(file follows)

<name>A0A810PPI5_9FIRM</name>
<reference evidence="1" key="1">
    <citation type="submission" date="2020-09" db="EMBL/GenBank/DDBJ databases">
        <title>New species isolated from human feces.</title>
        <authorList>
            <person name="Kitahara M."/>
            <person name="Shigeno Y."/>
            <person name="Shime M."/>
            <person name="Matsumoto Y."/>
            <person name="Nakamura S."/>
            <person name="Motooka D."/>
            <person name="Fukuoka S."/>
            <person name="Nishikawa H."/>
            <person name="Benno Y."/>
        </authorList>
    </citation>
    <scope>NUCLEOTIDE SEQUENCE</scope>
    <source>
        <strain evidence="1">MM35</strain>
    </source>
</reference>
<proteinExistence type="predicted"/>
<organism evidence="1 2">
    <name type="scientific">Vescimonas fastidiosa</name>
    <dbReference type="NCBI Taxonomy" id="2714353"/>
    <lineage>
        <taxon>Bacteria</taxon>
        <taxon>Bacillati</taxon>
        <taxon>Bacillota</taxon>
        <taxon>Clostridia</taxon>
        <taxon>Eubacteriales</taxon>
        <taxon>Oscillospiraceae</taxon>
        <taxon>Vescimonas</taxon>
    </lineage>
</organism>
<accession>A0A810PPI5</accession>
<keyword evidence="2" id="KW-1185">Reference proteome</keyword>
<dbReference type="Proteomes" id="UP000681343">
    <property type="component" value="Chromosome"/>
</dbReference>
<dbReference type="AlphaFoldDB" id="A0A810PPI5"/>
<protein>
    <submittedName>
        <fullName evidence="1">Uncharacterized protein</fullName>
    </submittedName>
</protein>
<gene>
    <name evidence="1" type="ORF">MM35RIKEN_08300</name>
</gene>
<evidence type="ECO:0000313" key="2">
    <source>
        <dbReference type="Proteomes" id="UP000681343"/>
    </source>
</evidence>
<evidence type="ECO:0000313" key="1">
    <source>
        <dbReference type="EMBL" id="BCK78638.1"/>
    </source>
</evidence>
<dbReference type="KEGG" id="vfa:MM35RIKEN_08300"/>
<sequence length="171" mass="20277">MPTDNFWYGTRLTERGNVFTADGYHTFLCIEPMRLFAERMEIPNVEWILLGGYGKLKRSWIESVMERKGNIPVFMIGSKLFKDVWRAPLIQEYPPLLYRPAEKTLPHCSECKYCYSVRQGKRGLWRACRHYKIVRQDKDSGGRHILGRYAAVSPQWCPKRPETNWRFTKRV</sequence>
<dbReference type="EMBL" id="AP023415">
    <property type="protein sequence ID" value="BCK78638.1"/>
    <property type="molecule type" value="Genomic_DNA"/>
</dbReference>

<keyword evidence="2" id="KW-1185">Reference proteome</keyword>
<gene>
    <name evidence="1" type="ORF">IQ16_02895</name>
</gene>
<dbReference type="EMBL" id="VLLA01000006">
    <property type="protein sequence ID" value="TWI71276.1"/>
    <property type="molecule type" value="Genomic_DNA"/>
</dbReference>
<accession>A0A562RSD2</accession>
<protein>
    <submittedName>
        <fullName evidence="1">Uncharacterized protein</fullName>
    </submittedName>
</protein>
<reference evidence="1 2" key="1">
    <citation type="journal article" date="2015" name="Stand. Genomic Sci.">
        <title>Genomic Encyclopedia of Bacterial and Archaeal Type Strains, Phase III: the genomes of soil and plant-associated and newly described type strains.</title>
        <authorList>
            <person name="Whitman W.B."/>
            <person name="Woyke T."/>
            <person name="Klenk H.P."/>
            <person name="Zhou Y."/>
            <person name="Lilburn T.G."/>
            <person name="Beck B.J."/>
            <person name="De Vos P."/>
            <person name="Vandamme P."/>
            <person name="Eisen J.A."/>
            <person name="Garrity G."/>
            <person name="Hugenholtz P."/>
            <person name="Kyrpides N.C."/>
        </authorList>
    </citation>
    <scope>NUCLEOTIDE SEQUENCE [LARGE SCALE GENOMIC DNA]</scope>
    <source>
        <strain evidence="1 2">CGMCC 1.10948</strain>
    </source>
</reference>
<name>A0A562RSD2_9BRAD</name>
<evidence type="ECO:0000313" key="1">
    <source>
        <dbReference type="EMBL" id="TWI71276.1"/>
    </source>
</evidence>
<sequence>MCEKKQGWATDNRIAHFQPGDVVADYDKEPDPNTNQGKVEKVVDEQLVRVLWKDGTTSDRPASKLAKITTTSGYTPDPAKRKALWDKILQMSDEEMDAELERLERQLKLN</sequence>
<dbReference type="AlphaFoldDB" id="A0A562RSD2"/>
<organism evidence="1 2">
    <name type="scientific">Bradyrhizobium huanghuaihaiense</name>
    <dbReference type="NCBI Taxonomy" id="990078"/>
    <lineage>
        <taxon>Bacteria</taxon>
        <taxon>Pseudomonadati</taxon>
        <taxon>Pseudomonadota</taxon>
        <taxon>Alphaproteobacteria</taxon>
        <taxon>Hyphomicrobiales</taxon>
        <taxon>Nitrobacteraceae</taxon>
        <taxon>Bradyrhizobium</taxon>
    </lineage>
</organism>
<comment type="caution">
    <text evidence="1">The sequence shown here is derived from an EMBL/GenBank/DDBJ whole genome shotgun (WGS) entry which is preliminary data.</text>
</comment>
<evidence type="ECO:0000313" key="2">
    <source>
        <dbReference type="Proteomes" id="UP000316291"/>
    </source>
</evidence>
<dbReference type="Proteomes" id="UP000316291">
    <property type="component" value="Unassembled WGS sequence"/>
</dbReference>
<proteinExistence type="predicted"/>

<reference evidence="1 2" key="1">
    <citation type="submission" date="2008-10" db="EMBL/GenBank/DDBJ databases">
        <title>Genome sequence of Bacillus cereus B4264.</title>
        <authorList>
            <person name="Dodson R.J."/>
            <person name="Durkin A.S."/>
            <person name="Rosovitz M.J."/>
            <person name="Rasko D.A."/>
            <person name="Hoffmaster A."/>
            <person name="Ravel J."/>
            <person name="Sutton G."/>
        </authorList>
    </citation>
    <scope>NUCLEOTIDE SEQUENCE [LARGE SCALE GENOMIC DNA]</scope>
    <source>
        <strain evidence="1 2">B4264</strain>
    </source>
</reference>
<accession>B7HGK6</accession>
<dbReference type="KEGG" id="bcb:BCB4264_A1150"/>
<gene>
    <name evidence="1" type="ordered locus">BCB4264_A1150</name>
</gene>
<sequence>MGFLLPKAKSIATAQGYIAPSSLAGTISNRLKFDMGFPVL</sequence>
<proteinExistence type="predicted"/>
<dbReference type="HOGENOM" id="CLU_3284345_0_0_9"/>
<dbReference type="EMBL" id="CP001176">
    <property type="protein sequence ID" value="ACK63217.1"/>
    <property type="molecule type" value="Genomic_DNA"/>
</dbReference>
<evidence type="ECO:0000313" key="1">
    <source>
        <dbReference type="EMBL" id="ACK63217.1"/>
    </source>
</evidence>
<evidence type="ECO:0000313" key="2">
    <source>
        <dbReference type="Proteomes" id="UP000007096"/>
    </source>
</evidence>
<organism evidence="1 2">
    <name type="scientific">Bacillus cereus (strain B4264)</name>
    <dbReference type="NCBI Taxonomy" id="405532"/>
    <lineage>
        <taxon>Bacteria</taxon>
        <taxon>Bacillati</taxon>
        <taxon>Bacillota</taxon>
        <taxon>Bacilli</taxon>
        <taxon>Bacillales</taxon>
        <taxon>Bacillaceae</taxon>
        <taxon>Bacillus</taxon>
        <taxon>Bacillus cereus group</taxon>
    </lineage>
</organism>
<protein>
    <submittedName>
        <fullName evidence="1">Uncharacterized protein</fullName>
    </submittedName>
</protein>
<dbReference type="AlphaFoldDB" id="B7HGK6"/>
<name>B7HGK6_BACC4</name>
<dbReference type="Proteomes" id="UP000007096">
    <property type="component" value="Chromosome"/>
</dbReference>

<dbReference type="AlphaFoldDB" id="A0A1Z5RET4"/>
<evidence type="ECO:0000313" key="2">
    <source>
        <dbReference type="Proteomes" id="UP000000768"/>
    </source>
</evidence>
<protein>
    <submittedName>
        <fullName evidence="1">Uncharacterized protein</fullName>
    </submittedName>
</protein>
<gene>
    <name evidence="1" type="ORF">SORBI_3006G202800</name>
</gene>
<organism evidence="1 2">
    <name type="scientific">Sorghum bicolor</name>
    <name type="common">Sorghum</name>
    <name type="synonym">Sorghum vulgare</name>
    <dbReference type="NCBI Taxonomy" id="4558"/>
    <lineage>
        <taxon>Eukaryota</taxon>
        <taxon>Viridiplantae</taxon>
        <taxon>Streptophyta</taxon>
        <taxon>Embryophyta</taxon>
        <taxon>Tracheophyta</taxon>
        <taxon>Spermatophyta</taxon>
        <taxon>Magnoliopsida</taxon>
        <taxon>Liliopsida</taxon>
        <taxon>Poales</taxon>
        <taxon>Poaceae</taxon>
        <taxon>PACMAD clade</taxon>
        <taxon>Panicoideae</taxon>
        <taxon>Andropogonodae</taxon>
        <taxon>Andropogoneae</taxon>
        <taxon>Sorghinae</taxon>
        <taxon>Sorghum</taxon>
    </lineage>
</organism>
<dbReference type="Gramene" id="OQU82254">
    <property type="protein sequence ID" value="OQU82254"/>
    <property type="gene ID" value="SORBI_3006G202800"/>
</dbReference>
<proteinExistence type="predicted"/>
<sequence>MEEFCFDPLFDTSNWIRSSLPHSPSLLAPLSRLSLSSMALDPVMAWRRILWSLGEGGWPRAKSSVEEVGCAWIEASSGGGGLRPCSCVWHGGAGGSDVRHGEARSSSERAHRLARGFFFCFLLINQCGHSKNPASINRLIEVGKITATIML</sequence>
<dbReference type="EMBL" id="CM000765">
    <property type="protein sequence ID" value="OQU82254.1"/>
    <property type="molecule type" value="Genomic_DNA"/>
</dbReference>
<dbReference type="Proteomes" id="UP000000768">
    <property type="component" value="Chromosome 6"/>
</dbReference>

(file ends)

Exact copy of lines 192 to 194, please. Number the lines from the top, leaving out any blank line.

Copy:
        <fullName evidence="1">Uncharacterized protein</fullName>
    </submittedName>
</protein>